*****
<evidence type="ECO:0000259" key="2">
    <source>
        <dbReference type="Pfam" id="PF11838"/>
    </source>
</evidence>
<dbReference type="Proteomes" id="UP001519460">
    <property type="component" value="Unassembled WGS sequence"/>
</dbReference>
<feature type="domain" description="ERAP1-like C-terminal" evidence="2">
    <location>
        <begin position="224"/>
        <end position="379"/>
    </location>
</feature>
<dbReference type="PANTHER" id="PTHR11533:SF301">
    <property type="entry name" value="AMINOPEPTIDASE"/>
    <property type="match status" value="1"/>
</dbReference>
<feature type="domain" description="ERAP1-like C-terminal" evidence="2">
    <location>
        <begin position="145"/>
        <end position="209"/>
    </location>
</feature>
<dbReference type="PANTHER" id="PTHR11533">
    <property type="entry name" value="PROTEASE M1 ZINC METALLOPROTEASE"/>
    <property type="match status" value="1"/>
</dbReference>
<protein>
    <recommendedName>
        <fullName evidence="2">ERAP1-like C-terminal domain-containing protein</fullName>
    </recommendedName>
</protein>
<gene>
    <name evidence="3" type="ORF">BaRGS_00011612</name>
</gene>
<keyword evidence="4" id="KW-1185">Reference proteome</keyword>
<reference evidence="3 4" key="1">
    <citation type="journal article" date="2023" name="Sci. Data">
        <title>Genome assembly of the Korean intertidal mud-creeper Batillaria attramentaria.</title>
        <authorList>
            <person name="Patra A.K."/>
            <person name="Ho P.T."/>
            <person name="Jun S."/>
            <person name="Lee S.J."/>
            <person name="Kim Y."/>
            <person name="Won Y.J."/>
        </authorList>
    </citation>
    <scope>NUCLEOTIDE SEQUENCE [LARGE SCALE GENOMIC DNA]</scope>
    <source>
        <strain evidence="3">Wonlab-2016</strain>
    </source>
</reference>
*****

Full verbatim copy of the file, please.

<evidence type="ECO:0000259" key="2">
    <source>
        <dbReference type="Pfam" id="PF11838"/>
    </source>
</evidence>
<dbReference type="Proteomes" id="UP001519460">
    <property type="component" value="Unassembled WGS sequence"/>
</dbReference>
<feature type="domain" description="ERAP1-like C-terminal" evidence="2">
    <location>
        <begin position="224"/>
        <end position="379"/>
    </location>
</feature>
<dbReference type="PANTHER" id="PTHR11533:SF301">
    <property type="entry name" value="AMINOPEPTIDASE"/>
    <property type="match status" value="1"/>
</dbReference>
<feature type="domain" description="ERAP1-like C-terminal" evidence="2">
    <location>
        <begin position="145"/>
        <end position="209"/>
    </location>
</feature>
<dbReference type="PANTHER" id="PTHR11533">
    <property type="entry name" value="PROTEASE M1 ZINC METALLOPROTEASE"/>
    <property type="match status" value="1"/>
</dbReference>
<protein>
    <recommendedName>
        <fullName evidence="2">ERAP1-like C-terminal domain-containing protein</fullName>
    </recommendedName>
</protein>
<gene>
    <name evidence="3" type="ORF">BaRGS_00011612</name>
</gene>
<keyword evidence="4" id="KW-1185">Reference proteome</keyword>
<reference evidence="3 4" key="1">
    <citation type="journal article" date="2023" name="Sci. Data">
        <title>Genome assembly of the Korean intertidal mud-creeper Batillaria attramentaria.</title>
        <authorList>
            <person name="Patra A.K."/>
            <person name="Ho P.T."/>
            <person name="Jun S."/>
            <person name="Lee S.J."/>
            <person name="Kim Y."/>
            <person name="Won Y.J."/>
        </authorList>
    </citation>
    <scope>NUCLEOTIDE SEQUENCE [LARGE SCALE GENOMIC DNA]</scope>
    <source>
        <strain evidence="3">Wonlab-2016</strain>
    </source>
</reference>